Running a business page on Facebook is no small endeavour. On the outside it might appear like a bit of fun to upload some content and tap into a community hub that will automatically gravitate towards what you have to offer. If that is your mindset – prepare for a shock.
Like any strategy in the online sphere or anywhere for that matter, there is a consistent challenge to engage, understand, respond and venture forward with a proactive agenda. Even in that scenario – a brand is never guaranteed the type of results they are seeking, with other external forces at play throwing a campaign off course.
What is an undeniable fact is the sheer weight of numbers that makes Facebook such an attractive proposition to organisations. The 15 million active monthly users domestically is dwarfed by the 2 billion tapping in around the world, illustrating that any company with ambitions beyond Australia can achieve rapid growth through overseas exposure.
The trick in this case, whether the target is to gain a greater foothold on the local front or branch out to new pastures, is to operate under a model of best practice. Facebook is seen by a certain demographic as the fresh new app on the scene, yet it has been around long enough for millions of case studies to take place.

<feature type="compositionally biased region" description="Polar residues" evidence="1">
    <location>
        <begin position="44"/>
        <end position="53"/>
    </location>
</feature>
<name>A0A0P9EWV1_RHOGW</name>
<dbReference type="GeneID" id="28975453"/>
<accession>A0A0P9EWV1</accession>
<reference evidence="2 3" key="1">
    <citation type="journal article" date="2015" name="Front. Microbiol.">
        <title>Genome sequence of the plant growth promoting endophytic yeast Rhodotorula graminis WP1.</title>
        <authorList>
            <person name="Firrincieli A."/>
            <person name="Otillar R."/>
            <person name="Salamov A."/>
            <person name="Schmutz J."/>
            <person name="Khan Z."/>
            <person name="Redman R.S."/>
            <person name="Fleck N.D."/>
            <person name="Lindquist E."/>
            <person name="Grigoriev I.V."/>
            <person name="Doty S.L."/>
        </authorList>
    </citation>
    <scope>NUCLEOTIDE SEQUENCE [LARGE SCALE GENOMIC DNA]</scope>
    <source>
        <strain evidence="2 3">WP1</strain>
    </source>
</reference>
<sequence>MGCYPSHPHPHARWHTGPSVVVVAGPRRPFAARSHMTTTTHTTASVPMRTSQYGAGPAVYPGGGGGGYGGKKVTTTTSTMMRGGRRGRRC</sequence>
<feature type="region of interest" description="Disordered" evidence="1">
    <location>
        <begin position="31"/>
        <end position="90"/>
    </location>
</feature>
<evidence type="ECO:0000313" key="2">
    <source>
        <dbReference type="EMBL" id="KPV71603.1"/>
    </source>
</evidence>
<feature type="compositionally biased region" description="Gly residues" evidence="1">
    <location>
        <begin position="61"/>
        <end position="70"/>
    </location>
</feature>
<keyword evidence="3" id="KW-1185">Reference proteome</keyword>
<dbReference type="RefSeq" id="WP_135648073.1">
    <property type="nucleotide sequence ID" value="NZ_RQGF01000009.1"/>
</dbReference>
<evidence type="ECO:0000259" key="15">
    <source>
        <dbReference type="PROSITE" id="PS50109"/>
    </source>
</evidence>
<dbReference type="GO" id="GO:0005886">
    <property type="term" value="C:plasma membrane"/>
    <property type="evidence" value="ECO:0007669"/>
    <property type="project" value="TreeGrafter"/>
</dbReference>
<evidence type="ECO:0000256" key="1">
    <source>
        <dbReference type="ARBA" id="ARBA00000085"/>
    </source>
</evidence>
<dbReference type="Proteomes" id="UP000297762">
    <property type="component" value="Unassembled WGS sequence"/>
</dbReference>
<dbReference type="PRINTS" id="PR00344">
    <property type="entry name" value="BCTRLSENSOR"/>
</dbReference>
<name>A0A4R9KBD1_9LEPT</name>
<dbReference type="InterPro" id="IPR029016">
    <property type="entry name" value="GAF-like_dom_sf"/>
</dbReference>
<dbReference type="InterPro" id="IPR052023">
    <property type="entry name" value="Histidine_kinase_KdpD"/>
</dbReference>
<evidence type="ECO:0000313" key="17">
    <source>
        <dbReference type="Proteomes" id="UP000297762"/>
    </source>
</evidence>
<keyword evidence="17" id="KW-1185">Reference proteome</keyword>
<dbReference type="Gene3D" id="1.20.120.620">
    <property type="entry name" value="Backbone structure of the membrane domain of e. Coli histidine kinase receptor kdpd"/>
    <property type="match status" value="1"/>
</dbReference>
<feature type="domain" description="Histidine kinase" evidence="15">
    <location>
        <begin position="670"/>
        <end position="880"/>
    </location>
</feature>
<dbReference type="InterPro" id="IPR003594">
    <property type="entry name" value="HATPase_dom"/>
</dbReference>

In that time, there have been some fundamental lessons learnt by brands who have taken risks or opted to play it safe. It is that delicate balancing act that must be appreciated when you are embarking upon a Facebook page for the business. That accounts from start-ups to those that have already moved beyond that initial phase.
Here are 10 vital steps to undertake when running a business page on Facebook.
Slick aesthetic presentation
First impressions matter in the business world. We can examine all of the intricate strategies that can be utilised to ensure that traffic is generated and brand awareness is at the forefront, but none of that matters if the message that is being broadcast from an enterprise appears cheap and second rate. That immediately turns people off, even if other metrics are being met.